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What are the Implications of Togo’s Proposed Constitutional Change?

Togo’s President Faure Gnassingbe recently proposed an amendment to the country’s constitution. However, opposition groups are opposed to the change as they believe it will only serve to extend the president’s hold on power and weaken the country’s democracy. Gnassingbe’s proposed constitutional amendment seeks to change the West African country’s system of government from a presidential system to a parliamentary system. Within the new system, the country’s head of government will be the prime minister who will serve a six-year tenure. Naturally, the prime minister will be the head of the majority party in parliament. Given Gnassingbe’s many allies in parliament, opposition groups see it as a ploy for him to remain in power after his current tenure as president elapses next February. If the proposed change sails through, Gnassingbe will be able to contest for a new term as president after which he can relinquish the role to become prime minister. Consequently, he can extend his stay in power by another 10 years, at the very least.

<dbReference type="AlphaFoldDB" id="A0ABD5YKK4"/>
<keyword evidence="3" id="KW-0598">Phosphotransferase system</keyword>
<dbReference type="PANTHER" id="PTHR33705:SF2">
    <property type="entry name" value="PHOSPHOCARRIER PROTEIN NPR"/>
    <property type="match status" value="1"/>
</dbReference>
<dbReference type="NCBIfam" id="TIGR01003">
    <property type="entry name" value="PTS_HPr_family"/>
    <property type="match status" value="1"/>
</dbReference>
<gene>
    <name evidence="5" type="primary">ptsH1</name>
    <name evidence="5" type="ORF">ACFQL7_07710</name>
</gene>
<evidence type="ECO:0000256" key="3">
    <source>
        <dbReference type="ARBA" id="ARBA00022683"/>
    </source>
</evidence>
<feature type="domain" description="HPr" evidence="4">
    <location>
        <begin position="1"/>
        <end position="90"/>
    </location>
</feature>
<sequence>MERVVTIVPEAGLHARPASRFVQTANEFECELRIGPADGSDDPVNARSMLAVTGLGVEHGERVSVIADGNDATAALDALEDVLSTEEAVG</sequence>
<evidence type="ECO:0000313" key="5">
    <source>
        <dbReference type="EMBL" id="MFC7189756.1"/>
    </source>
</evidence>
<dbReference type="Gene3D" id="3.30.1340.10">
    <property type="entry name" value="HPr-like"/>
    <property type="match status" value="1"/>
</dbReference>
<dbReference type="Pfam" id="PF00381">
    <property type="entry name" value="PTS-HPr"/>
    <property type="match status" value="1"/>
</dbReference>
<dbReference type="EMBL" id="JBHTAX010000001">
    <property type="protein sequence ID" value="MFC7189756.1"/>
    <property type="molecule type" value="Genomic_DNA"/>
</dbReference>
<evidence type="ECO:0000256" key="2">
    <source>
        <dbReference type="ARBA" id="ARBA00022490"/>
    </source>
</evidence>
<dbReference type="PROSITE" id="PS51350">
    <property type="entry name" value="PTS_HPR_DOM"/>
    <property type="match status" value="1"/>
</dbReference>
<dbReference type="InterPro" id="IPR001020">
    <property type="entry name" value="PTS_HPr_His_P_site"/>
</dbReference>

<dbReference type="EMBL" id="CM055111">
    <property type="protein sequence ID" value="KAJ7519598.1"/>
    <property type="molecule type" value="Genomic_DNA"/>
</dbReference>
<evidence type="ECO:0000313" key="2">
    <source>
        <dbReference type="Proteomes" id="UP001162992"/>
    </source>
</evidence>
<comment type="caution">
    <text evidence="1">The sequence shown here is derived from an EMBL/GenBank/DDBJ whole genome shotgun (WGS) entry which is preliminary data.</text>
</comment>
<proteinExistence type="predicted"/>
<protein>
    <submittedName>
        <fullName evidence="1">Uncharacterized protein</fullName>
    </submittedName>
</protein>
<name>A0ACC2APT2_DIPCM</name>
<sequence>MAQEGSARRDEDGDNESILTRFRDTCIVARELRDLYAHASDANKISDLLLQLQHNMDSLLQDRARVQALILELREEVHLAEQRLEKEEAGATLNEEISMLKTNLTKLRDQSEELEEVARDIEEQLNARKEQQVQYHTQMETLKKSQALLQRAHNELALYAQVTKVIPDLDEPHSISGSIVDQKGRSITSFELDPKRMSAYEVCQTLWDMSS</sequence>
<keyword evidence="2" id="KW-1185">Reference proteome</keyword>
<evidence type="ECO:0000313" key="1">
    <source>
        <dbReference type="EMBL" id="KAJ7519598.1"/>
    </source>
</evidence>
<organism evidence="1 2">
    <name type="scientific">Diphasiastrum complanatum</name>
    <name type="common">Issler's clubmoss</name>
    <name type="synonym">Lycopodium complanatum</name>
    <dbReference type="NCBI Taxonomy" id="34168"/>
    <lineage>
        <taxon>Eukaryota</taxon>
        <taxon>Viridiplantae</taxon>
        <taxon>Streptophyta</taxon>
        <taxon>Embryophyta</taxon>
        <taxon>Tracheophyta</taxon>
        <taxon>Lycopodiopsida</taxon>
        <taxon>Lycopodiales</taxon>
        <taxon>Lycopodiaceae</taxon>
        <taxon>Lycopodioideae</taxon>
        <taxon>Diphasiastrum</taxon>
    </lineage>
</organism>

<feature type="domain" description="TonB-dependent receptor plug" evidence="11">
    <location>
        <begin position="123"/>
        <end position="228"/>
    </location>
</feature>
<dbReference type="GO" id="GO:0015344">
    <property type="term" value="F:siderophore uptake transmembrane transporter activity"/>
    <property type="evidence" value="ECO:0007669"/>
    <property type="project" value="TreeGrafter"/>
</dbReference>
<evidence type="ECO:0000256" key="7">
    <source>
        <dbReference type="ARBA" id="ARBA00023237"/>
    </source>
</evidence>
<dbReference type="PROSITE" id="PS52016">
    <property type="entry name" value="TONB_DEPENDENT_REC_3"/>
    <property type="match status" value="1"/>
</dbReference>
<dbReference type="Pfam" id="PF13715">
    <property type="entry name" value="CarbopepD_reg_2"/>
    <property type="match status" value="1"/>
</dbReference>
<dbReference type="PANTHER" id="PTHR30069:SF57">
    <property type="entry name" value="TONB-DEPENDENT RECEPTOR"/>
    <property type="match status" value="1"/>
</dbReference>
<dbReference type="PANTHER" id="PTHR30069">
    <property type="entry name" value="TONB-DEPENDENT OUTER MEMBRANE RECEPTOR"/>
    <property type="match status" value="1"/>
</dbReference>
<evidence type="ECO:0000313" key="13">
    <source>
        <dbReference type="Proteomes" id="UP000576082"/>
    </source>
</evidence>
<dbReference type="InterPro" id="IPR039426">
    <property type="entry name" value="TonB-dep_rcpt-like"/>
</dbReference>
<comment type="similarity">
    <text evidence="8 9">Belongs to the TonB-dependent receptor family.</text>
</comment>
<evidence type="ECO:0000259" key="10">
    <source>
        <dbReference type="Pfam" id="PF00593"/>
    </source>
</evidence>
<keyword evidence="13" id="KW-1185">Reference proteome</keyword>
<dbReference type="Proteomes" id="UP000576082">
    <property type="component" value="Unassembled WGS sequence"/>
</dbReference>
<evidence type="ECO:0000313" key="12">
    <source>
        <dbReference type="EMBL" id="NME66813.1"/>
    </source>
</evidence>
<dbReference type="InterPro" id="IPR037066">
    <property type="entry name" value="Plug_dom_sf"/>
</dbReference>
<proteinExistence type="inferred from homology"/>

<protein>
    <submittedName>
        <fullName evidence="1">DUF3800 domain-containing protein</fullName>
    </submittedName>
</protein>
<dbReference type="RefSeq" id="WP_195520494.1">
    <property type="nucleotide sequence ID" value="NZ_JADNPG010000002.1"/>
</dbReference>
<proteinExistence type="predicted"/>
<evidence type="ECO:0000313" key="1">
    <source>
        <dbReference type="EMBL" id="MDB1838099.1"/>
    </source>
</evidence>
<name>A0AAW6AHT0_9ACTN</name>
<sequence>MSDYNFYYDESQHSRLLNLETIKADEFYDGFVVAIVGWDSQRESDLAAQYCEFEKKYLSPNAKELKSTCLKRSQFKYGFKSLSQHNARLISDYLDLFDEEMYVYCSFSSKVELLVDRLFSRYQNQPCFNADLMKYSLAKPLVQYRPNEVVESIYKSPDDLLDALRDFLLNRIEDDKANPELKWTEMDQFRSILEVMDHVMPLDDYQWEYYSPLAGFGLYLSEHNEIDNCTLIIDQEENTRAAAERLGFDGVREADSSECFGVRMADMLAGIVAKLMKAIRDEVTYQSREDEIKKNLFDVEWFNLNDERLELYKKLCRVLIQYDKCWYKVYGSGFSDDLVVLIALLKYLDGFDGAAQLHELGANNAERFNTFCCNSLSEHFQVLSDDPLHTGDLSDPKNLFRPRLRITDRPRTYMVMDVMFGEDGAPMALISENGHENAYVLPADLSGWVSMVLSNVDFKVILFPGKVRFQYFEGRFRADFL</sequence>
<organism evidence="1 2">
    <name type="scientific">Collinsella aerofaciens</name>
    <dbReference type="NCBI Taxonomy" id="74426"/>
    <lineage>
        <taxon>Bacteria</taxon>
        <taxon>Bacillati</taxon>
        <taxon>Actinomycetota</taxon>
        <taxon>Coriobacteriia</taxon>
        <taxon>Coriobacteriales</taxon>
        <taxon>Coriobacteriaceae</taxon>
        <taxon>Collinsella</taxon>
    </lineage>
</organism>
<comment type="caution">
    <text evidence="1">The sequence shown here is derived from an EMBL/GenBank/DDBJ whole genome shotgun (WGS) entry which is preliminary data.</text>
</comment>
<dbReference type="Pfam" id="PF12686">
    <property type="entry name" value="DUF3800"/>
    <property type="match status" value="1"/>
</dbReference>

SOURCE: SEMAFOR